George Ticknor, Life, letters and journals of George Ticknor (ed. George Hillard), Chapter 4: (search)
istinguished men in Europe. To Mr. Elisha Ticknor, Boston. Gottingen, August 10, 1815. Well, my dear father, here I am regularly settled in my own lodgings, and regularly matriculated as a member of the University of Gottingen; and the first and pleasantest use I can make of my new apartments and privileges is to sit down and give you an account of them. . . . . The town itself, as you know, is now within the dominions of Hanover, and was formerly just comprehended within that of Westphalia. It is an old town, and all the houses I have observed are old, though evidently comfortable and neat, and quite filled with tenants from all quarters of the world. The whole town was originally surrounded with pretty strong walls; but they are now in ruins, and serve only as the foundation of a public walk, shaded with fine trees, which extends round the city. The number of inhabitants is about ten thousand, and, as far as I have come in contact with them during the last three days, I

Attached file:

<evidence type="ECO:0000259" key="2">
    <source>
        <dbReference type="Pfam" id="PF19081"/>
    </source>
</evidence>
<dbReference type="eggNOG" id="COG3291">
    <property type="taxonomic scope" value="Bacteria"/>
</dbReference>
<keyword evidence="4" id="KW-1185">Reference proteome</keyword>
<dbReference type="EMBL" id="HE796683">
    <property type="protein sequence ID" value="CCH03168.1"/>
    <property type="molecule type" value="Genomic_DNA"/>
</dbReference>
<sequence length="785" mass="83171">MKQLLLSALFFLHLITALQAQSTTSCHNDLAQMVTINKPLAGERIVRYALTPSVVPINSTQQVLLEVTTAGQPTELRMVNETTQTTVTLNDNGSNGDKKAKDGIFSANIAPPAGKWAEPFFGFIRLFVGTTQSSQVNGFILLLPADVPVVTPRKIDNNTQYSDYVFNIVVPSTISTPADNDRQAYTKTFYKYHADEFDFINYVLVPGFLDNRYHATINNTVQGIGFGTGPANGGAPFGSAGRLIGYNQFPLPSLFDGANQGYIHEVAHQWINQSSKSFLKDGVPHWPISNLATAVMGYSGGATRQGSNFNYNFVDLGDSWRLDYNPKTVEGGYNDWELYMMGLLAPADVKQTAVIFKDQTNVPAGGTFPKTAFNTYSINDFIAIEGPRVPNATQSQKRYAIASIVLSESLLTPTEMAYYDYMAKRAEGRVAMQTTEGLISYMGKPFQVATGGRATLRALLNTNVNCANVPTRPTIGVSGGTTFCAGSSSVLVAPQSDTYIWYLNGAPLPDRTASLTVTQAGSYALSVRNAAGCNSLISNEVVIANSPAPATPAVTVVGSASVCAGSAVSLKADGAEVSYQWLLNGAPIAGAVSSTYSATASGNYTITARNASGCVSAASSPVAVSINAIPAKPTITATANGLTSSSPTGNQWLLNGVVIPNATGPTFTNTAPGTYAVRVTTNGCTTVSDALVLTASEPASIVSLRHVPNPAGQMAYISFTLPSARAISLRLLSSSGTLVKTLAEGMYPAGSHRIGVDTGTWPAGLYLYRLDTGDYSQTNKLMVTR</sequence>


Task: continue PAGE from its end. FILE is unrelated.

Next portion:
George Ticknor, Life, letters and journals of George Ticknor (ed. George Hillard), Chapter 5: (search)
tters—he is a finelook-ing, gentlemanly man. His whole career has, I believe, been confined to Halle, where he has long been the first man, head of all their establishments, ruler of the University, etc., etc. In 1806, he was thought by the French a man of so much consequence, that he was one of the six whom they carried off to France as hostages for this quarter of the country, and he remained there half a year. During this exile he became acquainted with Jerome, and when the kingdom of Westphalia was established, obtained, through him, indulgences for Halle. Jerome had confidence in him, and he deserved it, not by becoming a Frenchman, but by remaining faithful to the University, and desiring nothing but its good. He was, therefore, in 1808, made chancellor and rector perpetuus, and soon after knight of the same order that Heyne received. The last honor, of course, vanished with the Westphalian dominion; the chancellorship he retains, but the rectorship he found a burden too gre
George Ticknor, Life, letters and journals of George Ticknor (ed. George Hillard), Chapter 6: (search)